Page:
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Thursday, June 6, 2013

OLD SCHOOL...the Good Ol Days!

Sometimes this has to be my teacher face...and today was one of those days!


After 9 months of implementing the new "lack of discipline" discipline policy at school, we had a group of students whose behavior did not improve (no surprise there) and therefore were not able to go on our class field trip. Normally, these students would be placed in other classrooms to do their work for the day. This time,though, there was a rather large number of students staying back, and it would not have been fair to disrupt other classrooms, so I volunteered to stay back.  I guess my reputation throughout the year preceded me because five of the students slated to stay with me didn't even come to school. Words like "rules" and "work", I am sure, scared them off.

For those that did show up, it was like the "good old days".  Once the day began, I was in charge.  I had spoken to the other adults the students would come into contact with as well and all were on board with me.  Those students who acted out at all in the morning were held back from their "prep" class. (I don't teach that class, so they really wanted to go.) During that time though, those students who did not earn it ended up staying with me doing additional work.  Those who went to their "prep" class but couldn't control themselves during it could not have a recess break (I would have taken recess away all together, but believe me by noon we all needed a break).  But, some didn't earn it, so I gave up half of my lunch period and those that didn't earn a break sat in silence.  By lunchtime, everyone was finally on board.  Most of the afternoon went just fine until I turned my attention to the back of my classroom for a moment leaving a student in the front a nano-second of time to shoot a spitball at another student.  I thought I knew who did it, but since I didn't actually see it happen I couldn't say with 100% certainty. It's not like  I had the "best behaved students" in front of me.  I gave the students an opportunity to confess...yes, to take ownership of what they had done.  I did not say it worked, but I did give them the opportunity.  I even gave them each a sheet of paper and gave them a chance to tell me "on paper" if they had done it or not.  I did this giving them an ultimatum. Tell me, or I will call the security guard upstairs and he'll deal with it.This was truly a rare ultimatum because I never resort to calling security, but since I had the cream of the crop in front of me, I had to play hard ball.  They decided to "try me" one more time and as I anticipated "no one" did it.  So, I buzzed the office and the security guard showed up quickly.  After he gave a lecture using a forceful tone, the guilty party actually owned up to what he'd done.  His presence was then required in the office by the administration for the rest of the afternoon and the remaining kids behaved until the end of the day.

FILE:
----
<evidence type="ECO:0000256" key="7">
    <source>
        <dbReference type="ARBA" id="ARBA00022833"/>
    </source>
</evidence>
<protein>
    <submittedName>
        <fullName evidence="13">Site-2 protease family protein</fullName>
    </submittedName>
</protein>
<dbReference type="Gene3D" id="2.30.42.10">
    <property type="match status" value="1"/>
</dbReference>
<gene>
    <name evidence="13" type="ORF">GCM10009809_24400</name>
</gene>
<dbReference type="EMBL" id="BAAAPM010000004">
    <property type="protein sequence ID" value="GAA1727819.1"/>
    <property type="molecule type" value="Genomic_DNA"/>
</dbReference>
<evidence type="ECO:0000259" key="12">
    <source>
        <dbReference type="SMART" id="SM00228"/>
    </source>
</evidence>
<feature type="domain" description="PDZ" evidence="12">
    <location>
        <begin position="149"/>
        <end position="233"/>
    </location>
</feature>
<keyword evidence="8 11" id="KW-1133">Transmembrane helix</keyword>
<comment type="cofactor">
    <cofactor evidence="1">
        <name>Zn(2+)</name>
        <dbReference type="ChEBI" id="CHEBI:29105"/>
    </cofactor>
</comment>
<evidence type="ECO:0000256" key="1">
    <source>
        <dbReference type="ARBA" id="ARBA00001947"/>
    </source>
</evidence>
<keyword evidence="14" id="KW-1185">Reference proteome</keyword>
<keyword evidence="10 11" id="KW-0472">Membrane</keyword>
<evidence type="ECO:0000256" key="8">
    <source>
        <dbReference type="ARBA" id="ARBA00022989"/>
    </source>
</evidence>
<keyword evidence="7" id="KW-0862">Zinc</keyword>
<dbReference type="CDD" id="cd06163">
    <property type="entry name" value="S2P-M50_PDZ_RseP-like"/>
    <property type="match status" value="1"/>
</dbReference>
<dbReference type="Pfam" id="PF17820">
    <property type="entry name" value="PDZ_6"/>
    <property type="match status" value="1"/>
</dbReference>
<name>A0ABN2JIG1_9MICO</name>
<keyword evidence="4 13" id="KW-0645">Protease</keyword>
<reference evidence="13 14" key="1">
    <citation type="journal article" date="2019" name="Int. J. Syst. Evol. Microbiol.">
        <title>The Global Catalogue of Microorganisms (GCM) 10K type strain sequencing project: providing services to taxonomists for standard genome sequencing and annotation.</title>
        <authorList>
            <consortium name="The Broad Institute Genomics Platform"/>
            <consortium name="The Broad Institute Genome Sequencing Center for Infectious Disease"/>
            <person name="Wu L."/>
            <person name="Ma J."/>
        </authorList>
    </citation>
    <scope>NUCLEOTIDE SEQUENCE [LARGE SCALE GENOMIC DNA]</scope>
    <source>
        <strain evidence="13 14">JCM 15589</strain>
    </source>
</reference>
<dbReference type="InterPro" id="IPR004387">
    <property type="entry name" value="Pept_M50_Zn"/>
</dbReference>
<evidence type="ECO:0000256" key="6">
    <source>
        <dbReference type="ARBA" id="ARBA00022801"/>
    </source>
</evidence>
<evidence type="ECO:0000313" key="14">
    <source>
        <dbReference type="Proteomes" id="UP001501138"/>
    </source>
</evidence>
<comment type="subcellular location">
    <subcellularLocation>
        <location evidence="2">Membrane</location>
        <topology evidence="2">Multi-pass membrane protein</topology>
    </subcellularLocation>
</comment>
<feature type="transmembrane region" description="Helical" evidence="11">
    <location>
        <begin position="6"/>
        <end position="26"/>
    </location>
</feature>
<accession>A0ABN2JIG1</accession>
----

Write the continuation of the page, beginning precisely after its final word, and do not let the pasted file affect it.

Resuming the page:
Not one "reflection paper", "peace circle", or "empty apology" was given today. Instead, the students learned some things from "the good ol' days" like actions have consequences and the choices you make really do matter! 

2 comments:

  1. Sounds like the good ol' days might just work a bit. Seems as though students react to immediate consequences for their actions. Too bad the board members didn't have to join them. Maybe the dose of reality would have been good for them. Or maybe at the end of the day, the board could have written "reflection" papers about what they might have learned today.


    Paul R. Hewlett

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